Beer O’Clock: Tuatara refutes the decline of the Global Economy
Beer writer Neil Miller borrows a headline to pump a local favourite.
Wikipedia, the much maligned website so beloved of students writing last-minute essays and bar staff trying to settle pointless arguments between their customers, has this to say about the humble Tuatara:
“The tuatara is a reptile endemic to New Zealand which, though it resembles most lizards, is actually part of a distinct lineage, order Sphenodontia. The two species of tuatara are the only surviving members of its order which flourished around 200 million years ago… Tuatara have been referred to as living fossils. This means that they have remained mostly unchanged throughout their entire history, which is approximately 220 million years.”
This means that, theoretically speaking, a mighty Tyrannosaurus Rex (if they still existed, which they don’t) could today go to a Police line-up and easily recognise a humble Tuatara (if the Tuatara had done something illegal, which seems unlikely). The Tuatara is, in many ways, an eloquent rebuttal to the old adage “evolve or die” having seen many of its proudly evolutionary colleagues completely disappear (The Moa, The Dodo, Georgie Pie and Jim Anderton’s Progressive Coalition to name but four).
Fortunately, the Tuatara brewery is both evolutionary and very much still here. It is indeed exciting times for the Tuatara team with a new beer (Helles), an expanded brewery (four times more power), the prospect of exporting (to Auckland and Melbourne), a website (finally) and a funky new outlet (the Wellington City Market).
Helles, by the way, was brilliantly covered in an earlier blog post. Head Brewer Carl Vasta has also indicated that he is looking at doing some “big, special beers” in the coming months including possibly a stout, a nice American Pale Ale and even a bottle-conditioned Belgian triple.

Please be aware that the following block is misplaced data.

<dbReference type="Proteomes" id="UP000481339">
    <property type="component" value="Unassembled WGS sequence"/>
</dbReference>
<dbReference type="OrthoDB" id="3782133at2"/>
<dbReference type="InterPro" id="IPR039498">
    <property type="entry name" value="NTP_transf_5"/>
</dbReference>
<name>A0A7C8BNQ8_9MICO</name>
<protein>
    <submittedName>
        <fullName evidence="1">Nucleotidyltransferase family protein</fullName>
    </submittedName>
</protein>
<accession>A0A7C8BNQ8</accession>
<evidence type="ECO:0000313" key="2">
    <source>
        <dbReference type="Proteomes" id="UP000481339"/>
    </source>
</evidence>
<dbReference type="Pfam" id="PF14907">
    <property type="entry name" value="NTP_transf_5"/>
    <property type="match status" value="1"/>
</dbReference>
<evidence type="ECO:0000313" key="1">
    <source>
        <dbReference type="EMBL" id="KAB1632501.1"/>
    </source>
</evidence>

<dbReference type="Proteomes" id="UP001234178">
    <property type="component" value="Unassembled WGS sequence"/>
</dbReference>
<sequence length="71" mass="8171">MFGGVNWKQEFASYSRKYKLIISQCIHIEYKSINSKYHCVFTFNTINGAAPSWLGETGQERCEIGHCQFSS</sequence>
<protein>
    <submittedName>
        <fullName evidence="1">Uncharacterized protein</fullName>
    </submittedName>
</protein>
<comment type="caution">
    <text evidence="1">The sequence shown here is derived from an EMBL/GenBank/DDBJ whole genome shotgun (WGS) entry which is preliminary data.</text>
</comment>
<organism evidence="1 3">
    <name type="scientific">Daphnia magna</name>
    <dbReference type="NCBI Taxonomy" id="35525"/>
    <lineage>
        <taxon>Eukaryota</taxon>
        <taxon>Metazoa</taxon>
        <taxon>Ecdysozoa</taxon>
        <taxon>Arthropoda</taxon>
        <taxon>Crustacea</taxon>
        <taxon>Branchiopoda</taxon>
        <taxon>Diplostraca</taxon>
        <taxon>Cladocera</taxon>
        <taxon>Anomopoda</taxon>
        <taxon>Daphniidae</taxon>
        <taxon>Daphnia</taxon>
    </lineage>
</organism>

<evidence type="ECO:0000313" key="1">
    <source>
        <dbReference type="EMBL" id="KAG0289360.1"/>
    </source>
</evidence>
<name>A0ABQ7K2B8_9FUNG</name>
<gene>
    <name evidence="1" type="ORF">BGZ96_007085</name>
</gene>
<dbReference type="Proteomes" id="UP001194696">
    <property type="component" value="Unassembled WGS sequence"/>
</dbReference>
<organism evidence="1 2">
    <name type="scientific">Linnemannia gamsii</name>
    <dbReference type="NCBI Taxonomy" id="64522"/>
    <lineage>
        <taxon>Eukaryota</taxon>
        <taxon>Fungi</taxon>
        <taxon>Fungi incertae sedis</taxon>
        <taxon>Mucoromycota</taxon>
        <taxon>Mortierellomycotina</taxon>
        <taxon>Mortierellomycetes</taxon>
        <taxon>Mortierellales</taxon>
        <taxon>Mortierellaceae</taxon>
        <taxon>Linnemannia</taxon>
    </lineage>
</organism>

He can afford to contemplate these new brews because recent extensions and upgrades have seen Tuatara Brewery’s capacity increase four fold. Carl said that made them the same size as Mac’s Wellington. With their new toys, Carl and Dion can produce 4,000 litre batches using multi-step infusion mashes. Carl explains to me (in very small words) that the multi-step rests help the protein profile, get the best out of the malt and make the beers consistent.
Availability around town is improving also though the best place to enjoy a Tuatara around Wellington is still Malthouse, the Official and Spiritual Home of Tuatara, and around Auckland it’s either Galbraith’s or Hallertau (the unofficial while still quite spiritual pied-à-terres). New Tuatara Global Distribution Manager Louise Matheson (Global including Levin, but not Auckland or Christchurch!), reports that stores and restaurants are really keen to give Tuatara a try. She says that people love the fact that Tuatara is a local beer and Champion Brewery 2008 which means the beer really sells itself. For the first time Tuatara is going national and, in a couple of months, should even be in select Melbourne bars.
Someone needs to ring Al Gore. The internet is now complete - Tuatara has a website. It’s not easy for a writer who has had broadband for exactly three weeks to get on his technological high-horse though. The official site is a bit of a holding page but readers of this blog can get exclusive behind-the-scenes access and can have a sneak peak at the real deal.
Finally, Tuatara has a regular stall at the new Wellington City Market which has been set up by Chef Martin Bosley. Every Sunday, some of the region’s best food and beverages are on sale at the market. I went there on the first day and had Tuatara Helles and Duck Rillettes. Sunday mornings will never be the same.
Now, before alert readers flood Neil or myself with angry letters, emails and tweets, I am fully aware that later in the Wikipedia article on Tuatara it clearly states:
“However, taxonomic work on Sphenodontia [Tuatara] has shown that this group has undergone a variety of changes throughout the Mesozoic [period] and a recent molecular study showed that their rate of molecular evolution is faster than of any other animal so far examined.”
It just didn’t fit in with my introduction.
This post is cross-posted from The Malthouse Blog
NB: Special prize to the first one to note from where and from whom Neil borrowed the heading.